Textures of Violence: Foraging, Cooking, and Eating in Kashmir

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What can foraging, cooking, and eating reveal about the conflict in Kashmir? Can they be considered a mode of study? In this essay, through the entanglements of food (and a bloated stomach), I offer a relational praxis that is deeply felt, savoured, corporeal. Food—its preparation, eating, sharing—provides a different scale for intercepting the conflict in Kashmir, a disputed territory shaped by securitised geopolitical narratives. Small, evanescent stories structured around food offer glimpses of the worlds that take root during violence in the longue durée. These affective swirls illuminate the saturating of violence, its ineffable textures and tonalities, which are difficult to approximate otherwise. Within the push and pull of food lie traces of everyday acts of sovereignty and refusal that do not readily map onto a syntax of action. Telling different stories about Kashmir, such as through food, can offer new understandings of what is at stake while allowing us to feel coherent with the world as encountered.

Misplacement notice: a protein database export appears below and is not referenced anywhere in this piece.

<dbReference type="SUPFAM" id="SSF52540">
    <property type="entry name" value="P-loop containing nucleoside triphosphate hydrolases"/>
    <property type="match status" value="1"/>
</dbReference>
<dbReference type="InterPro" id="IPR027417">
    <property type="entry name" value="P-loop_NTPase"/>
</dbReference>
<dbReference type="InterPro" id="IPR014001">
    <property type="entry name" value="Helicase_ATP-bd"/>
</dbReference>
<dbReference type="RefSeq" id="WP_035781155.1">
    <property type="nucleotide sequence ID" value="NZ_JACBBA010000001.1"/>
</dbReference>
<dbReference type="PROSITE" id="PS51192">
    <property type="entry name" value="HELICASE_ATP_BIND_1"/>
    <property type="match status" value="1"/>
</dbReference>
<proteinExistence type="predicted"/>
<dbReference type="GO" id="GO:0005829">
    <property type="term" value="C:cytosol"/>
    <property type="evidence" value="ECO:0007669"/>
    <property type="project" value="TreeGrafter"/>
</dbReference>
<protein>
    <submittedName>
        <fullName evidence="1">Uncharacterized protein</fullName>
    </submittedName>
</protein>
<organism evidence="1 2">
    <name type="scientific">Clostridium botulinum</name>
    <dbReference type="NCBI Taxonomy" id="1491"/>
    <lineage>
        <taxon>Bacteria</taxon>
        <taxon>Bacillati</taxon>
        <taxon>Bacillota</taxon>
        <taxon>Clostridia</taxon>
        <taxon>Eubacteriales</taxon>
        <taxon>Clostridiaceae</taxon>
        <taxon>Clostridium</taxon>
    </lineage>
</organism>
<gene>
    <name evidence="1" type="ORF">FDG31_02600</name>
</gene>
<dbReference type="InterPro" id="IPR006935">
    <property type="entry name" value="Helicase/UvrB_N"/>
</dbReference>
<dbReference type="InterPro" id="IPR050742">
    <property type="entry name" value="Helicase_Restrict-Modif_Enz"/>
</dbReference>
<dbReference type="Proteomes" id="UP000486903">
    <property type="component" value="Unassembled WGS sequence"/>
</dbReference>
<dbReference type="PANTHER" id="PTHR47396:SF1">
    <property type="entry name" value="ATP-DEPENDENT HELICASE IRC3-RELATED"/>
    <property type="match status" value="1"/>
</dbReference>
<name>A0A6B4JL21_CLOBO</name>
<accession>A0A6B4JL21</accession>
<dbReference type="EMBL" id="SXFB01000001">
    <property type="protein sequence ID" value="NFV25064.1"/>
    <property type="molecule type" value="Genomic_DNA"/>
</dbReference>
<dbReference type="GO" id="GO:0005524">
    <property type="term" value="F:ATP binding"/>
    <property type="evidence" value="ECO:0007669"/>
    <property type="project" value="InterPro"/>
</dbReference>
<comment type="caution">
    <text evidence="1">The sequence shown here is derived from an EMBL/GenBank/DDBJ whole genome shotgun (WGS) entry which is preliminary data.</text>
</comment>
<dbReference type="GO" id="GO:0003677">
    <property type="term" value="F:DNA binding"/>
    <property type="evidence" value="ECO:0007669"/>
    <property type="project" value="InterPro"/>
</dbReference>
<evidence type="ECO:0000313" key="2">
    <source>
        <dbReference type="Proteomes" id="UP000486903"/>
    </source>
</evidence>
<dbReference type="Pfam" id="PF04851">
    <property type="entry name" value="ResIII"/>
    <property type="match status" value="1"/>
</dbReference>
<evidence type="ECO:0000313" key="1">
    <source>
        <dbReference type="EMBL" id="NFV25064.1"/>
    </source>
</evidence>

Original languageEnglish
Pages (from-to)106-123
Number of pages18
Journal Political Anthropological Research on International Social Sciences
Issue number1
Publication statusPublished - 4 Oct 2023


  • food
  • everyday sovereignties
  • refusal
  • violence
  • Line of Control
  • Kashmir
  • ethnographic writing
  • affect
  • conflict
  • research ethics
  • methodology

Research Beacons, Institutes and Platforms

  • Global inequalities
  • Humanitarian and Conflict Response Institute


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